Freestyle Vs Pre-Choreographed

Freestyle Vs Pre-Choreographed


Walk into most gyms these days and you will see fitness classes going on. There are strength based classes involving weight equipment, aerobics, circuits, boxing, aqua and mind body spirit just to name a few. Some are pre-choreographed and some are freestyle. What is the difference?

Pre-choreographed classes have been put together over a couple of months by a head choreographer. Each track has a specific focus, whether it be the body part being worked or the type of exercise being used. Songs and choreography are chosen to match the track purpose and those tracks are set in stone for that particular release. The moves and music are documented and a video is recorded to aid instructor learning. Then once the release is distributed, all instructors of that program world-wide are teaching exactly the same thing.

Freestyle classes are just that. Freestyle. The instructor will usually plan their class and choose relevant music to meet an overall class objective and the requirements of their specific participants, however, they are not restricted to follow exact choreography patterns and they can chop and change music and moves as they like.

So which is better? Well that is tough to answer as both styles have their pros and cons.

Pre-choreographed classes (like Les Mills and BTS) have usually been checked and scrutinised by physiotherapists and sports physicians before being approved for release so you know that the workout is going to be safe and effective as long as the instructor is demonstrating and coaching it correctly. Often the members prefer knowing exactly what type of a workout they will get and it will be the same no matter who teaches it. Also, although participants still have their favourite instructors, the structured choreography element makes it easier for gyms to get classes covered when required.

With freestyle classes, the instructor has the freedom to create a class which satisfies the needs and demands of the participants. Every class is unique and no class will be identical to any other, this is because the people who attend will vary. The way in which one instructor teaches the class may vary to how someone else will teach it. One downside is that it is generally thought that freestyle is dying within the fitness industry and it can be a challenge at times to find an instructor for a particular type of freestyle format.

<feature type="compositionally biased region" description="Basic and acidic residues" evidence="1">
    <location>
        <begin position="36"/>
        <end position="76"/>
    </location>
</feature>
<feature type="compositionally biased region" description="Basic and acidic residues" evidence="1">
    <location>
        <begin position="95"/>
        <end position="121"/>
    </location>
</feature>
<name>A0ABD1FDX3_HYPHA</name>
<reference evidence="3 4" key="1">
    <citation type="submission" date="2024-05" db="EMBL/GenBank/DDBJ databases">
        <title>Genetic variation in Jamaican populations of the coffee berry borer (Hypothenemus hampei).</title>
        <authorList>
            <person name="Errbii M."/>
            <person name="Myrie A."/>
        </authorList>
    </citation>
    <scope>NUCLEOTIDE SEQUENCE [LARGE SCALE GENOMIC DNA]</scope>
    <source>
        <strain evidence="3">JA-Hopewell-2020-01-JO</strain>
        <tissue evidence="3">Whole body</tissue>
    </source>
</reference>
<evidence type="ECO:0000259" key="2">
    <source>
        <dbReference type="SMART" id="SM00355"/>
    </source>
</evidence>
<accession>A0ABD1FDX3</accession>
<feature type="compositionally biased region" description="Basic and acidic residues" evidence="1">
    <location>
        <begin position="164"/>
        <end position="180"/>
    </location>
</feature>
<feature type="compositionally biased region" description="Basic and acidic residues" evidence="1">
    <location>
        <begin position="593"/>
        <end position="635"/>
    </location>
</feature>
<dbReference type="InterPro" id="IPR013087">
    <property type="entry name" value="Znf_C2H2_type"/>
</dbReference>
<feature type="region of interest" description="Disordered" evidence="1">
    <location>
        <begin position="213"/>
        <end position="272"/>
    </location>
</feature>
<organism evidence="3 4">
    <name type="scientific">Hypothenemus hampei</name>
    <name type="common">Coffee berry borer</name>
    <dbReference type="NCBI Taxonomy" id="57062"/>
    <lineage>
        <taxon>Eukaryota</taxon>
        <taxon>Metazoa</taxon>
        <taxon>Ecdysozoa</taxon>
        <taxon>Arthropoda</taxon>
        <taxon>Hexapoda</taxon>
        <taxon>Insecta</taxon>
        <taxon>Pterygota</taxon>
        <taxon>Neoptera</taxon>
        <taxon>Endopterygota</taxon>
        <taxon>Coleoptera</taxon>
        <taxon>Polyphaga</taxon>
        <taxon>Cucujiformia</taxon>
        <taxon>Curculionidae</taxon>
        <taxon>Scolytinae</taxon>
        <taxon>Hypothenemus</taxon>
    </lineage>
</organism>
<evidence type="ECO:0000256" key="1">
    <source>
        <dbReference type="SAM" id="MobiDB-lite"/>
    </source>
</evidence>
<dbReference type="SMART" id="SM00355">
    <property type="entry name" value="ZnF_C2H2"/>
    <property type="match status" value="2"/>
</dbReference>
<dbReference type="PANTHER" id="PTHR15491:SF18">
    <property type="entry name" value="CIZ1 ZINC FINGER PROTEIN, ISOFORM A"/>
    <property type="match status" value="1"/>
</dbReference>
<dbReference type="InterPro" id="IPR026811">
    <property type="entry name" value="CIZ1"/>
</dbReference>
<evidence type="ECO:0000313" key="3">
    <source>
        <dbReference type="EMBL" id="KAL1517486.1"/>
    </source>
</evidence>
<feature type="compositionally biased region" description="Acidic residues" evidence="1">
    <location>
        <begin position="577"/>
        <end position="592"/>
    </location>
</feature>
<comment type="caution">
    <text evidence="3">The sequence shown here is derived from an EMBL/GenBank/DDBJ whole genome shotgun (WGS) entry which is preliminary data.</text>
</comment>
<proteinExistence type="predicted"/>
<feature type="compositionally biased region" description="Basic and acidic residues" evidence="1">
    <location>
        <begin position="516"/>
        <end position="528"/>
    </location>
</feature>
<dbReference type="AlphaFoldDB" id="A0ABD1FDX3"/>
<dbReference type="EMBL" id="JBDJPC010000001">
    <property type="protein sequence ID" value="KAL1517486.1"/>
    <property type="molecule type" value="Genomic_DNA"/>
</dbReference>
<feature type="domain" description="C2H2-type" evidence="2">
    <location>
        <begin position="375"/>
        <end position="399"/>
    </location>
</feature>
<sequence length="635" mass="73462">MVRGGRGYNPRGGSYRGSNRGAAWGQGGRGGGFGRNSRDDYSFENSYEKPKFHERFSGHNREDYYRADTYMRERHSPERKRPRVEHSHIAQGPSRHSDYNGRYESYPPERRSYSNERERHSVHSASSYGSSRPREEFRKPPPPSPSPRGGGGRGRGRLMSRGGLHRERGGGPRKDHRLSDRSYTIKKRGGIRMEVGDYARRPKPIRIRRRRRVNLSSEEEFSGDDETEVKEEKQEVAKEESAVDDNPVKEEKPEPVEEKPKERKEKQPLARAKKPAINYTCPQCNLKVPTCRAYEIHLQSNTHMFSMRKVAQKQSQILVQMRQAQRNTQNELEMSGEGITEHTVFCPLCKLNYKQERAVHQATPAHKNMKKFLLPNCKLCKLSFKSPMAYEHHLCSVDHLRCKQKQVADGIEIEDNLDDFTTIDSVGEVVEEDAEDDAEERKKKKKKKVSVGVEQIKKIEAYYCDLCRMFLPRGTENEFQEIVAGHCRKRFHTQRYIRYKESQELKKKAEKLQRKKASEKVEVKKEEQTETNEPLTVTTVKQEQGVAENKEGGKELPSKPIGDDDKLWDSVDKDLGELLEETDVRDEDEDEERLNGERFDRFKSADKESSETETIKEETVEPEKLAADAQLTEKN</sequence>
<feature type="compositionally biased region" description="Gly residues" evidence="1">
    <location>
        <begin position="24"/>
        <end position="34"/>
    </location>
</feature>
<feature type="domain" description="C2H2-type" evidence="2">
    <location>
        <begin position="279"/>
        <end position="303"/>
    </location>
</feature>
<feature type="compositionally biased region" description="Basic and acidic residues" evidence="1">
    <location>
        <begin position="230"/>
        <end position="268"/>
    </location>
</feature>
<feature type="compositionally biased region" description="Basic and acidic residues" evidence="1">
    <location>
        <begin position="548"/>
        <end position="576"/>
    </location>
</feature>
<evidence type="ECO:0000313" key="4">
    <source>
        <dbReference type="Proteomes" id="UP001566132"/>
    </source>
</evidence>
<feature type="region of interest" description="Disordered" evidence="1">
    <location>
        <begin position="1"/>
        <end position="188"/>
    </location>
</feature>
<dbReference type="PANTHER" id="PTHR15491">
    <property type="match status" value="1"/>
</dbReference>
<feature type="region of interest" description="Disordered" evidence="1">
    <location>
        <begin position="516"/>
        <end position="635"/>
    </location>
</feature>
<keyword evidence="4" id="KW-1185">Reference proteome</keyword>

Having sound musicology and understanding the numbers is basic for phrasing in freestyle. The instructor can then assess whether the participants can handle another layer of difficulty such as intensity or direction. It doesn’t matter how many layers the instructor has prepared, if the group can handle only the first layer then that is all that is given to them. Instead of layering in difficulty, a new group of phrasing that is also balanced, easy to follow, and yet still engaging can be incorporated.

In a pre-choreographed classes it doesn’t matter about the participant, the class is predetermined from the get go. While a pre-choreography instructor can certainly modify intensity levels by offering low impact options, the timing and moves still must remain true to the documented routine.

As an instructor of both pre-choreographed programs and freestyle, I have no preference set in stone, however when I am super busy I prefer teaching pre-choreographed classes as the routine and music are set for me. When I have time and am feeling creative, I prefer freestyle because it gives me a chance to create new combinations and moves and to make new playlists. I personally believe that there is definitely a place for both types of classes within the fitness industry and I’d especially like to see a renewed interest in freestyle and more training opportunities for instructors to get creative guidance in teaching some of the old favourites like step, hi lo and circuit.

Comments are closed.